Pie Graph

Photo credit: 
Sushant Sinha
Jordhana Rempel's picture
Jordhana Rempel
November 04, 2016
Coworkers commiserate over dessert

The beep of the intercom startled Lisa as she sat at her desk. A scratchy voice on the speakerphone announced that there was dessert in the break room. Lisa sighed and dutifully followed the others leaving their cubicles. The report she was working on was doing her head in, and she welcomed any chance to get away from staring at spreadsheets on her computer.

“Can you believe they wanted us to work overtime for that Jenkins report?” Vanessa said to her as they trickled into the break room.

Lisa shrugged. “He keeps wanting more but under the same deadline, and management isn’t saying no.”

“Typical,” Vanessa said.

Usually, the dessert was cake, but this month it was store-bought apple and pumpkin pies to celebrate autumn. There wasn’t an oven to warm them in, so they were cold from the grocery store cooler. Lisa missed the scent of cinnamon from her homemade pies. 

One of the managers, Chelsea, already had several paper plates laid out with slices on them. “Dig in, gang!” she said as she added generous dollops of whipped cream to each one.

Lisa sat with the others from accounting. Vanessa sat beside her and picked up her conversation from earlier. “Know why all the schedule’s messed up? The higher-ups are distracted with budget cuts again.”

“Yeah?” Lisa bit into the pumpkin pie. It had an odd metallic taste to it. She added more whipped cream to each bite to mask the taste.

“And who’s always the first to go? Us.” Vanessa cut the crust of her apple pie into uneven pieces. It was too dry, and crumbled apart. “They think any idiot with a calculator can do numbers.”

Lisa didn’t reply, just mumbled something noncommittal. Chelsea was only two seats down. The monthly cake break was meant to give people the chance to  socialise and relax, but Lisa sometimes suspected it was also a chance to catch people saying things they wouldn’t normally. Lisa got lost in planning the layout of the report so that the client would finally be happy—he didn’t have a clue how long it took to gather the data he wanted.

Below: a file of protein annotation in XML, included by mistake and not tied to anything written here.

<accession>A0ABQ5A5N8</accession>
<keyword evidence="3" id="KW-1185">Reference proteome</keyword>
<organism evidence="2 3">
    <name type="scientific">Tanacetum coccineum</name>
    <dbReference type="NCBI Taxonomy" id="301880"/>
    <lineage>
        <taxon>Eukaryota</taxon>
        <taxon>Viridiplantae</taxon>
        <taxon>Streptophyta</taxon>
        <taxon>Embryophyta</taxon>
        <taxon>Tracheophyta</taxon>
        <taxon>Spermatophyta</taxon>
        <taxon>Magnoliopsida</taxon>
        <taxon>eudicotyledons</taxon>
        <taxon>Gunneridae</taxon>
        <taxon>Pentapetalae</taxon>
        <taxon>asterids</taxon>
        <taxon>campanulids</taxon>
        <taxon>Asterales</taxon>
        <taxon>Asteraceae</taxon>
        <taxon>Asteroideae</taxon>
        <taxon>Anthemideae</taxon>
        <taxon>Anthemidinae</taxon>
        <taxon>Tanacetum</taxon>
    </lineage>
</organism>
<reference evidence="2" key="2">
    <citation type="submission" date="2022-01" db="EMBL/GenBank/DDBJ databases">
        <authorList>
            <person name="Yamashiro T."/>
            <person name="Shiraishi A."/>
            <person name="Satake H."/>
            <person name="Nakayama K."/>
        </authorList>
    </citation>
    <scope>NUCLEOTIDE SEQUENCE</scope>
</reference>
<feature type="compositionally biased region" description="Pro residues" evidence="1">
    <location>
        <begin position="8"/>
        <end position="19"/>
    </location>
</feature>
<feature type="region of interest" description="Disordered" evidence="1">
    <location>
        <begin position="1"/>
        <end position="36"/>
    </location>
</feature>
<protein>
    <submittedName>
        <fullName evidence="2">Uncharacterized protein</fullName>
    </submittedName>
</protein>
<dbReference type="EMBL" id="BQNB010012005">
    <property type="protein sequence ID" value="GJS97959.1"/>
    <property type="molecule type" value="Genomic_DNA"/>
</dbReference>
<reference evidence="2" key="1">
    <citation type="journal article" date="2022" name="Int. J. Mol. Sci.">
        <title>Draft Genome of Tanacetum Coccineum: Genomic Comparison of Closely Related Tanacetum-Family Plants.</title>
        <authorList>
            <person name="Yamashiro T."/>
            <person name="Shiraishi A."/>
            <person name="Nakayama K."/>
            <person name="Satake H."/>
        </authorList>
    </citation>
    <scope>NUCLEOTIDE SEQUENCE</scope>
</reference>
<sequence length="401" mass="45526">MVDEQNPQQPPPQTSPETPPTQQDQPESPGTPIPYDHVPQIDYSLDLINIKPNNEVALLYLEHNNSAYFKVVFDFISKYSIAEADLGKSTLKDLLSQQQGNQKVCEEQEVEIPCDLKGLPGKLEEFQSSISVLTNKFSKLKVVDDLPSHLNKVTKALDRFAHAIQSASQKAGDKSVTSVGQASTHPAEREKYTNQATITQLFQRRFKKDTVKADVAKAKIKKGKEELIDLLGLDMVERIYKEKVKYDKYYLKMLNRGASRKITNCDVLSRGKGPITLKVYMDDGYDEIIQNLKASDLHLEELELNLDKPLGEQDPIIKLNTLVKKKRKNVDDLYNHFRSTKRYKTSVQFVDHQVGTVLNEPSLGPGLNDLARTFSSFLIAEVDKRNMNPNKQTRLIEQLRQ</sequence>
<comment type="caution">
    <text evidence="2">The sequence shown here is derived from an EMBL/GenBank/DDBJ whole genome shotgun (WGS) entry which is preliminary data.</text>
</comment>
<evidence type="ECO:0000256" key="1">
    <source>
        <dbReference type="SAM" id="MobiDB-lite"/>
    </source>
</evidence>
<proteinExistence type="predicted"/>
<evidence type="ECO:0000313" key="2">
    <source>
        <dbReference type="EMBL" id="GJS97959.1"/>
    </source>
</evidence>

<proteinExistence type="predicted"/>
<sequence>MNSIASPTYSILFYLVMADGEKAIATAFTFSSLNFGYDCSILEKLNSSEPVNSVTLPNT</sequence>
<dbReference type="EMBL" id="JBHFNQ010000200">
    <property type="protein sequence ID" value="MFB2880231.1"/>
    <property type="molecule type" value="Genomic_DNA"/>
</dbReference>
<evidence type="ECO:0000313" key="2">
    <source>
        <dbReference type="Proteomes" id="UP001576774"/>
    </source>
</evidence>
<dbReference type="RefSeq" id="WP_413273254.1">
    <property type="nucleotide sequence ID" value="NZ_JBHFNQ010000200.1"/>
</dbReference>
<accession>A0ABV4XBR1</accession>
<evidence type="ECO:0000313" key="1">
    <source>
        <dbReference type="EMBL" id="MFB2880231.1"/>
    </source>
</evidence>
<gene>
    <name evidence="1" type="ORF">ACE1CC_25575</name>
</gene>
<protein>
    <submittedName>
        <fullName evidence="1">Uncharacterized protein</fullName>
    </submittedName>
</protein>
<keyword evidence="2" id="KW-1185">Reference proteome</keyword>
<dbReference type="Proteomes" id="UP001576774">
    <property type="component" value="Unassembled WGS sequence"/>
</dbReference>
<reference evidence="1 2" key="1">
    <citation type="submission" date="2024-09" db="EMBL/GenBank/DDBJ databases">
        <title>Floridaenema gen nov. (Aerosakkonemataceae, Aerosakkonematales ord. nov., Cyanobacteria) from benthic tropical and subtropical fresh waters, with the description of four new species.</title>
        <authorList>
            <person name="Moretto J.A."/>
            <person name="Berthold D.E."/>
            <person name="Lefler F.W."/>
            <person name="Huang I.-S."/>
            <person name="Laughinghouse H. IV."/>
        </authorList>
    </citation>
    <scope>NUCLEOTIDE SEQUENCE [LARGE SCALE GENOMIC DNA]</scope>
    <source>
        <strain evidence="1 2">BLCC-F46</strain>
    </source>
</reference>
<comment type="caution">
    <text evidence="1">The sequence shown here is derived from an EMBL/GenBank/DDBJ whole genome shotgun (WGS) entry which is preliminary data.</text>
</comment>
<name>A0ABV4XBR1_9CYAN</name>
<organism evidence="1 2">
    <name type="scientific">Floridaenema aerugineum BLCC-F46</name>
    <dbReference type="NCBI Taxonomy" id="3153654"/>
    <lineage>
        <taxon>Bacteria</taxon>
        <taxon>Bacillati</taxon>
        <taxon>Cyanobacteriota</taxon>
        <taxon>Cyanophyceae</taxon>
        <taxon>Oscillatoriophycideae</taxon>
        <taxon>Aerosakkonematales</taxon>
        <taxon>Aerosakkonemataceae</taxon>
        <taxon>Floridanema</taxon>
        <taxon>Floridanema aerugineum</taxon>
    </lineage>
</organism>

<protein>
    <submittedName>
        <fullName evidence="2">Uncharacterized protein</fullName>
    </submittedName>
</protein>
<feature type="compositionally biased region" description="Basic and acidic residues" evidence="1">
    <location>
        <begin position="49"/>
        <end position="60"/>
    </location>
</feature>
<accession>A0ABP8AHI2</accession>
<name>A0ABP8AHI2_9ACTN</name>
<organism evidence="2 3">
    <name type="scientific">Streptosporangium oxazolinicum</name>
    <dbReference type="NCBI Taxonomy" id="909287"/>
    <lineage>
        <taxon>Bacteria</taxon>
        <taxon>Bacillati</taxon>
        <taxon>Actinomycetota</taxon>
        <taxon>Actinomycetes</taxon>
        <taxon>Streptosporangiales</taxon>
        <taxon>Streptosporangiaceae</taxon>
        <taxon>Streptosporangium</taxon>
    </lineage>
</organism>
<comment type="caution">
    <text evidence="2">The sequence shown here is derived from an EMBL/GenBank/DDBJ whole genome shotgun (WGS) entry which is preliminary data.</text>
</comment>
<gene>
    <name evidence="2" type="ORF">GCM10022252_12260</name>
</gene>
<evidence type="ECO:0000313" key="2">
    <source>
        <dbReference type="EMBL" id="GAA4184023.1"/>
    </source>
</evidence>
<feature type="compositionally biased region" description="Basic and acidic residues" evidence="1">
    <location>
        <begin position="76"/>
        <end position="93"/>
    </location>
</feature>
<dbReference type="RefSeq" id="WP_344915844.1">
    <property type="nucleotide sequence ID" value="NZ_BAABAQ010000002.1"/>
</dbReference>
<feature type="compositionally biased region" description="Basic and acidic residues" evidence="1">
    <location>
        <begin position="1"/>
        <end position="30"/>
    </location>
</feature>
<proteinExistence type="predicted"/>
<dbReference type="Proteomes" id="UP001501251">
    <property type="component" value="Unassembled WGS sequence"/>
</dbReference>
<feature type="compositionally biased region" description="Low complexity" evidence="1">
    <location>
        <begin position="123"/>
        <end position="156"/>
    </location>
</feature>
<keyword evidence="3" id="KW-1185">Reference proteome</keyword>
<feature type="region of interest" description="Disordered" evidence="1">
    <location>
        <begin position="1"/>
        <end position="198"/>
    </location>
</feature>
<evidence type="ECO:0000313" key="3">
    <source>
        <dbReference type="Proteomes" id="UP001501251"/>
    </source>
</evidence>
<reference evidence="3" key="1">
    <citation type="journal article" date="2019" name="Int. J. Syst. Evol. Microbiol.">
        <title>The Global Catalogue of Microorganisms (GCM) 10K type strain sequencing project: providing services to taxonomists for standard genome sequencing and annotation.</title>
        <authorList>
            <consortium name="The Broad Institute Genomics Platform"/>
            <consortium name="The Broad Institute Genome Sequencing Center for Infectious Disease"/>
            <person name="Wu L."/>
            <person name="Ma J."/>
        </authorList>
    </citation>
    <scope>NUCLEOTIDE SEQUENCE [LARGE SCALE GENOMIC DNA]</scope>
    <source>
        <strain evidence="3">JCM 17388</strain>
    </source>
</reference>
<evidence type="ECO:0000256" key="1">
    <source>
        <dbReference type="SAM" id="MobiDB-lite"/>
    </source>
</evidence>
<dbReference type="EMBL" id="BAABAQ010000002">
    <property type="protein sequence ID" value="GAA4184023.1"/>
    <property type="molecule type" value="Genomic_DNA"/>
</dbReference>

“I hope that desert island is nicer than here.” Vanessa’s voice brought Lisa back to reality. 

“What?” Lisa realised she had been tapping her fork against the table in a discordant rhythm. The plastic chair was digging into her legs, too.

Vanessa smirked. “You were a million miles away just now. What’s on your mind?”

“Oh.” Lisa waved to her plate. “The pie was a nice change.”

“Uh huh.” Vanessa scrutinised Lisa. “You’ve been very quiet this week. You don’t join in the chatter like you used to.” She leaned closer. “Spill. What’s up?”

Lisa took another bite of pie to stall. “I don’t know what you mean,” she said around the mouthful.

Vanessa rolled her eyes. “That pie isn’t that great. It tastes like the T-1000 sneezed on it.” She pushed the crust crumbs around her plate. “What is it: boyfriend? Money? Job?” She paused. “You’re quitting, aren’t you?”

Lisa froze. The pie tasted like metal shavings in her mouth. Vanessa could’ve appeared mean-spirited, but she was more shrewd than that. Lisa glanced around. No one else appeared to have heard.

“No one knows yet,” she murmured.

Vanessa looked like the cat that caught the canary. “Atta, girl. Get out of here while you can. Got anything lined up?”

Lisa only had a scrap of crust left. She crushed it into dust as she answered. “University. I’m starting a Master’s degree in a month.” At Vanessa’s raised eyebrow, she added, “Physics.”

“I bet those places serve better than factory-made desserts,” Vanessa said with a smile. “Congrats, kid.”

Lisa frowned. “You’re only three years older than me.”

“Semantics.” She grinned. “I think this deserves another piece of pie.”

Lisa glanced at the remaining pie slices. “I don’t think I deserve something that bad.”

Vanessa laughed. “You’re right. You deserve a medal for getting out of here alive.”

The chat continued on around them as Lisa raised her fork in salute, and Vanessa returned the gesture. They may have been overworked and underappreciated, but Lisa felt a quiet camaraderie with Vanessa. The next month looked like it would be far more tolerable now.

This story is the fourth among the first volume of the Binge food fiction series. To continue following Morgan and Lisa, wait to read the last of the five-part series.